If you’re wondering how to get rid of dry skin on the feet, then there are actually quite a few effective ways to do it. Dry skin on the feet is a common problem that can strike almost anyone at any age and although the biggest complaint from sufferers is the unsightliness of dry, cracked feet, it can also cause discomfort and sometimes be painful to walk on.
The feet actually have a pretty rough time of it when you consider their living conditions. They’re often confined inside a tight, hot, sweaty shoe or sock with little to no air to breath, in an environment that is a prime location for bacteria growth and if you’re of the female variety, chances are that you’ve squeezed the poor little soles (pun intended) into a shoe or two that just wasn’t made for their size, shape or overall wellbeing.
When you think about what we put them through especially us ladies, they could easily be considered as one of the most ill-treated and neglected parts of the body but foot abuse aside, dry skin on the feet can be caused by many different factors.
What Causes Dry Skin on the Feet
If the way we treat them wasn’t enough, the skin on the feet is already naturally drier than the skin anywhere else on the body so it’s easy to see why feet suffer from dryness more often than any other area. The lack of moisture is often the cause but sometimes medical conditions such as diabetes, thyroid disease, eczema, and psoriasis can also be a causing factor.
Other causes can include the use of harsh soaps that can strip the skin of essential protective oils which can lead to further dryness. A lack of certain essential fatty acids like alpha-linolenic acid (ALA) found in flaxseed or pumpkin seeds or gamma-linolenic acid (GLA) found in starflower oil or evening primrose oil can also contribute to the problem.
Excessive hot shower or baths are another common cause as hot water is known to cause drying of the skin. In the same sentence, colder weather and low humidity can be as equally responsible mainly due to the dry air created by indoor heating. Being on your feet for long periods of time or wearing unsuitable or uncomfortable footwear can also be a contributing factor.
How to Treat Dry Skin on the Feet
There are many simple ways to try and tackle the problem but there are also ways to try and prevent it too. Sticking to lukewarm showers or baths is one way to avoid overly drying out the skin and always pat dry your feet rather than rubbing them excessively. Moisturising is extremely important and a good specially formulated foot moisturiser is an excellent addition to your skincare routine and don’t forget to change those socks daily to keep your feet fresh and clean.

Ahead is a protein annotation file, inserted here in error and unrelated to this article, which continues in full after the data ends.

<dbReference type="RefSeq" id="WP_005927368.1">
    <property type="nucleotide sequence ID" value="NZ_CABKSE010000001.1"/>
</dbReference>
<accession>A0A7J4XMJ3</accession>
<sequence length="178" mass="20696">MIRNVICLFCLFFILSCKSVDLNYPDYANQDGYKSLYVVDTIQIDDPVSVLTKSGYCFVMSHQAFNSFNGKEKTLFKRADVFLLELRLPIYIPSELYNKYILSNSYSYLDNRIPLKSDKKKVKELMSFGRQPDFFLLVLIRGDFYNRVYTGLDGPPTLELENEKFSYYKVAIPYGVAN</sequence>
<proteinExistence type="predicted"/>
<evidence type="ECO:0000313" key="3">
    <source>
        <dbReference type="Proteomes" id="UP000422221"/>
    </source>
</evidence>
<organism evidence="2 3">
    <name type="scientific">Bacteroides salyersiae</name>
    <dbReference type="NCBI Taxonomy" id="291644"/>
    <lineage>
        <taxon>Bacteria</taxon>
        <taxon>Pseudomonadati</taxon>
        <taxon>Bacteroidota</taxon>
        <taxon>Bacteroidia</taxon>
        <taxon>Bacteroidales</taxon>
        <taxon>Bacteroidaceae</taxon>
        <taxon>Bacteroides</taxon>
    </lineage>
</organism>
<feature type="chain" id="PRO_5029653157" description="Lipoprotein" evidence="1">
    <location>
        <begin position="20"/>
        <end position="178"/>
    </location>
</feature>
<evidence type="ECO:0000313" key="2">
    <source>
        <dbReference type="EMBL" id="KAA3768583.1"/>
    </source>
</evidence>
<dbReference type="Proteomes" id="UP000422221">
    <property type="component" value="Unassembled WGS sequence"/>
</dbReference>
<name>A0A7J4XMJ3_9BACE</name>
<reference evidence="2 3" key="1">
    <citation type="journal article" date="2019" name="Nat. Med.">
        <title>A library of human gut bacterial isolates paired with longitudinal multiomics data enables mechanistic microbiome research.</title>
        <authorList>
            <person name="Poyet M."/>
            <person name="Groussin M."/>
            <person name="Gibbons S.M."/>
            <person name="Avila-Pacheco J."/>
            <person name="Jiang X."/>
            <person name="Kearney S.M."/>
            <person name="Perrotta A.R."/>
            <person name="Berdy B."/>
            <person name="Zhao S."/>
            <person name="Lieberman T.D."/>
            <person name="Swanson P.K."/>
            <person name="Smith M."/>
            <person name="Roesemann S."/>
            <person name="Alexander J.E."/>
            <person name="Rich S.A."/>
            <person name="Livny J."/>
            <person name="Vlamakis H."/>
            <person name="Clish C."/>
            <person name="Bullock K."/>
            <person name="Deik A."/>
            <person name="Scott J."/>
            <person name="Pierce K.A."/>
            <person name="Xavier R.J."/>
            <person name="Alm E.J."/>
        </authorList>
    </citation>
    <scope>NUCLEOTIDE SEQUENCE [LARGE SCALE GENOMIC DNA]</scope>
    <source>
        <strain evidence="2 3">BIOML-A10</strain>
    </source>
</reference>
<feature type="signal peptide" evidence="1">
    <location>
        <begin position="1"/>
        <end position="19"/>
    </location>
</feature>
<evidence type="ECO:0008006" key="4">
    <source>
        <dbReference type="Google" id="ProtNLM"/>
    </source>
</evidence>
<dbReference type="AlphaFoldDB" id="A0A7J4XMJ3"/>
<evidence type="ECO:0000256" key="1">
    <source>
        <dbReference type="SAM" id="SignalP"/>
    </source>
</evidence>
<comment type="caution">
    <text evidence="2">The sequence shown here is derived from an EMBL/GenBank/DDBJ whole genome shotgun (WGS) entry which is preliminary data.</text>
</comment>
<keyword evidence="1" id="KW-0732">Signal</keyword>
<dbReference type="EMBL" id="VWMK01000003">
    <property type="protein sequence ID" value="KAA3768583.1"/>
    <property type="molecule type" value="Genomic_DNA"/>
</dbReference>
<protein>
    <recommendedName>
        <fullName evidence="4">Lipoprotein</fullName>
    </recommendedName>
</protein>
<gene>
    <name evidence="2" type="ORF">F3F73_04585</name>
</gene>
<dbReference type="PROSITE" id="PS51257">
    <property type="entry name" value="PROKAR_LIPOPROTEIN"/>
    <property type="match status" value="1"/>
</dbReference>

One of the most common ways to treat dry skin on the feet is either the good old-fashioned pumice stone or a foot file. A foot file is best used on dry skin but a pumice stone can be used on either wet or dry skin depending on your preference. While some prefer to use the pumice stone on dry skin, others prefer to use it in the shower on damp skin as they feel the skin is softer, making it easier for the dry skin to be removed.
Another alternative is to use one of the many specifically designed devices like the ped egg although some people may be a bit dubious about using something that resembles a cheese grater on their feet but there are roller type variations that are more like sandpaper which isn’t quite as scary.
Whilst some may have never heard of this particular product, those who have had a baby will be all too painfully familiar with it. Lanolin is used by breastfeeding mothers to help heal the nipple area when it becomes dry, cracked and usually extremely painful. It is a very thick, vaseline-like gel that is extremely effective at relieving dry or cracked skin.
Apply Lanolin to the feet liberally before bed and then cover with clean socks and leave on overnight. In the morning remove socks and clean feet. The process can then be repeated again and left on during the day if you wish for a quicker result.
Overnight Oil/Vaseline Treatments
Another popular treatment is the use of vaseline or coconut oil and although many people also do the treatment with vegetable oil or olive oil, vaseline seems to be the most popular choice.
Much like the Lanolin treatment apply the vaseline or oil of your choice liberally to the feet and cover with clean socks. Leave on overnight then wash clean in the morning.
Again this process can be repeated during the day but some people don’t like the moist feeling in their socks while they’re working away at their day job so unless you can cope with the initially soggy sensation, this one may be better kept for use at night only.
Epsom Salt Soak
An Epsom salt foot soak is another popular remedy that is said to help with dry skin on the feet. Simply fill a foot tub with warm water and add ¼ cup of Epsom salts, let feet soak for ten minutes then remove and rub gently (while still wet) with a wet pumice stone. Place your feet back in the foot tub for a further ten minutes then remove and pat dry thoroughly and apply a moisturiser specially formulated for the feet area or continue with one of the above overnight treatments.
This treatment should not be overused though as it is said that too much soaking in Epsom salts may actually cause the opposite effect and cause excessive drying. Use this treatment once or twice a week but monitor your skin closely in case any further dryness occurs. This treatment is not suitable for those with certain medical conditions including diabetes so always check with your doctor first.
There are a few remedies mentioned above that you can try and although all of them can be used on their own, you could use a combination of them together for a more comprehensive treatment.
If you do decide to give any of them a go, I would love to hear all about your results so please feel free to tell me all about it in the comments section below.